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6. Zaman & HossainThe Agriculturists 10(1) 38-45(2012)

6. Zaman & HossainThe Agriculturists 10(1) 38-45(2012)

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Published by: Noman Farook on Jul 02, 2012
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Status of Internet use for Higher Education and Research in AgriculturalSciences
M. A. Zaman
1*
and S. M. Iqbal Hossain
2
1
 Dept. of Farm Power & Machinery, Bangladesh Agricultural University, Mymensingh, Bangladesh
2
 Dept. of Agricultural Engineering, Bangabandhu Sheikh Mujibur Rahman Agricultural University,Gazipur-1706, Bangladesh
*Corresponding author and Email: zamanma_bd@yahoo.com
Received: 04 January 2012 Accepted: 26 May 2012
Abstract
A study was conducted to explore the role of internet on higher education and research at two selectedpublic universities in Bangladesh, which offer courses on Agricultural Sciences. One hundred and fiftyeight teachers and 79 post-graduate students were interviewed based on questionnaires. It was foundthat 90.8% teachers had internet connectivity and they used internet on regular basis to search relevantwebsites and download the selected course contents. All the teachers agreed that adequate and reliableinformation on different topics of Agricultural Sciences can be obtained through internet, which can beused for academic and research purposes. Use of internet by the students is being gradually increasedin public universities. The universities are expanding the internet facilities to increase services to theteaching and learning communities. Digitization of libraries and internet links between the publicuniversities libraries are in progress. It is expected that the use of internet would bring significantchanges in higher education and research systems of developing nations and the institutions of highereducation would attain a global standard. Development of education in these countries are badlyinfluenced by limited resource and poor finance.
 Keywords:
Higher education, agricultural sciences, internet for higher education1. Introduction
Higher education is crucial for the production of vital human resources for socio-economicdevelopment of a nation. Higher education isalso important for political stability and peace, aswell as building democratic culture and cohesivesocieties (Yizengaw, 2005). In today’s world, anational issue, in one way or other, mayinfluence global issues, for example, climatechange and food security. Higher education,therefore, should have an aim to generate skilledmanpower to tackle the present and futurechallenges of the world communities. On thedawn of a new millennium, the world is facingincreasing globalization in different areas of human lives. An increasing migration of professionals from one country to another arebeing observed, and the rise of the `globalprofessional’ qualified to provide services in anycountry of the world. This inevitably is givingway to an introduction of internationallyaccepted educational standards and requirements(Wojtczak and Schwarz, 2000).Inclusive quality education is fundamental toachieving human, social and economicdevelopment. Governments as well as all theother social actors have an important role inproviding quality education for all and, in doingso, should recognize the importance of abroadened concept of inclusive education that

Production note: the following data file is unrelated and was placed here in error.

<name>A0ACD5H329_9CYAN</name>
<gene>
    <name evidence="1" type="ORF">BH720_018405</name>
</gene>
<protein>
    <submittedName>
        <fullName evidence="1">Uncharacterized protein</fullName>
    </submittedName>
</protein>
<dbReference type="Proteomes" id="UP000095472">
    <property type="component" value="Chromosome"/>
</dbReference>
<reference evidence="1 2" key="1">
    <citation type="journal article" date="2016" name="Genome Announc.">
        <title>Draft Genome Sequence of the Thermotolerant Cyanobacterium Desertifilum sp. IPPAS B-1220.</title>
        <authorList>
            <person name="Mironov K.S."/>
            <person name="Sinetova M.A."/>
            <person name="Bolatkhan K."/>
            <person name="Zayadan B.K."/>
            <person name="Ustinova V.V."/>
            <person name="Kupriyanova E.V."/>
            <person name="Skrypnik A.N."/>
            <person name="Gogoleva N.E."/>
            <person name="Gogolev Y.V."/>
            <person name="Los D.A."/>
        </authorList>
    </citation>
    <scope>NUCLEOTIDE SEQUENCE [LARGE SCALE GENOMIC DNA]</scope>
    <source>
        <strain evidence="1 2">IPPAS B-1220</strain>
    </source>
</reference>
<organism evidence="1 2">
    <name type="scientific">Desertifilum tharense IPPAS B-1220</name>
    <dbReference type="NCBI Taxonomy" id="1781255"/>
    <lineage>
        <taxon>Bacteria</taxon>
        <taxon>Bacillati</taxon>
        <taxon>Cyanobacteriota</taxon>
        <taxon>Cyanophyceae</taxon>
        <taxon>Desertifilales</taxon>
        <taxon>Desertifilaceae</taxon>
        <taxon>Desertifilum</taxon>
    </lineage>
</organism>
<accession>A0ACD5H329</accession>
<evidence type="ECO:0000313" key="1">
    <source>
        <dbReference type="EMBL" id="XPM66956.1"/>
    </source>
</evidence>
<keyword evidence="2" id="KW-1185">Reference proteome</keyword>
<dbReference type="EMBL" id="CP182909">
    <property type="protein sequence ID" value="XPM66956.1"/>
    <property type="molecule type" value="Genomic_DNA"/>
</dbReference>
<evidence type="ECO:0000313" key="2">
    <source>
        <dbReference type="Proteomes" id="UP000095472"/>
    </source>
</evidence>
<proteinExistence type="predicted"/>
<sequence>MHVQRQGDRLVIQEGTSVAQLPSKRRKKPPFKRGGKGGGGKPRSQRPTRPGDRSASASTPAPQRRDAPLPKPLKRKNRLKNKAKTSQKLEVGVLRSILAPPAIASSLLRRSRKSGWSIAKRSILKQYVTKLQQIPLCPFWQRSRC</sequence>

The Agriculturists 10 (1): 38-45 (2012)
ISSN-1729-5211
 
A Scientific Journal of Krishi Foundation
 
addresses the diverse needs of all learners andthat is relevant, equitable and effective(UNESCO, 2008). Forty eighth sessions of theInternational Conference on Education (ICE)recommended to “Strengthen the use of ICTs inorder to ensure greater access to learningopportunities, particularly in rural, remote anddisadvantaged areas” and to “Provide highquality, informal educational opportunities thatoffer the possibilities for formal recognition of competencies acquired in non-formal settings”.UNESCO is committed to “Encouraging effortsto increase resources for education both atnational and international levels”. In order topromote ICT-based teaching and learning,Regional and International cooperation is badlyrequired for policy making and adequatefinancing (UNESCO, 2008).Traditional systems of higher education in publicuniversities of developing countries are based onprinted books and journals. Most of the books onAgricultural Sciences are imported and studentsoften cannot afford to purchase these books.Also, the university libraries in developingcountries cannot have adequate stock of Text andReference books due to financial constraints.Procurement and collection of books sometimesrequire long time. For these reasons book-basedtraditional system of teaching and learning ishampered. In addition, text books becomeoutdated after publication and academic researchsuffers a lot due to unavailability of updatedinformation. Recent developments on theinternet technologies, development of worldwide websites with a vast treasure of educationalinformation, have drastically reduced thedependence on printed books and journals.Virtual libraries with digitized books and journals are now available online. Theseinformation can be easily accessed anddownloaded through internet at any time fromanywhere without any cost.The internet as swiftly entered into the life of humankind in the 20th century, it has becomenot only the hugest information resource in theworld but also the most rapid means of communication. People from different countrieshave got an opportunity to communicate witheach other in a very short time. In comparison toa snail-mail or even airmail, e-mail gets overdistance and time, and frontiers of the states witha lightning speed. Students can enhance theirknowledge using the educational literature,encyclopedia, references, dictionaries, anddatabases, which are freely accessed;participating in distance educational courses, incollaborative projects with students from otherschools and universities in other countries, anddiscussing different problems with them. So, theopportunities, which internet can offer in thesphere of education, are really unique (IITE,2003). With the advent of informationcommunication technology, more and moreeducators are exploiting the internet tools e.g. theWorld Wide Web (WWW) and e-mail in order tomake their educational materials available andaccessible online (Zabel, 1998). Probably, theeducation most influenced by informationtechnology is that at the university level. TheInternet, when used properly, can close theeducation gap between the developed and thedeveloping nations. The internet has dramaticallyincreased access to information. This study was,therefore, undertaken to explore the role of internet on higher education and research at twoselected public universities in Bangladesh, whichoffer courses on Agricultural Sciences as well asconduct research.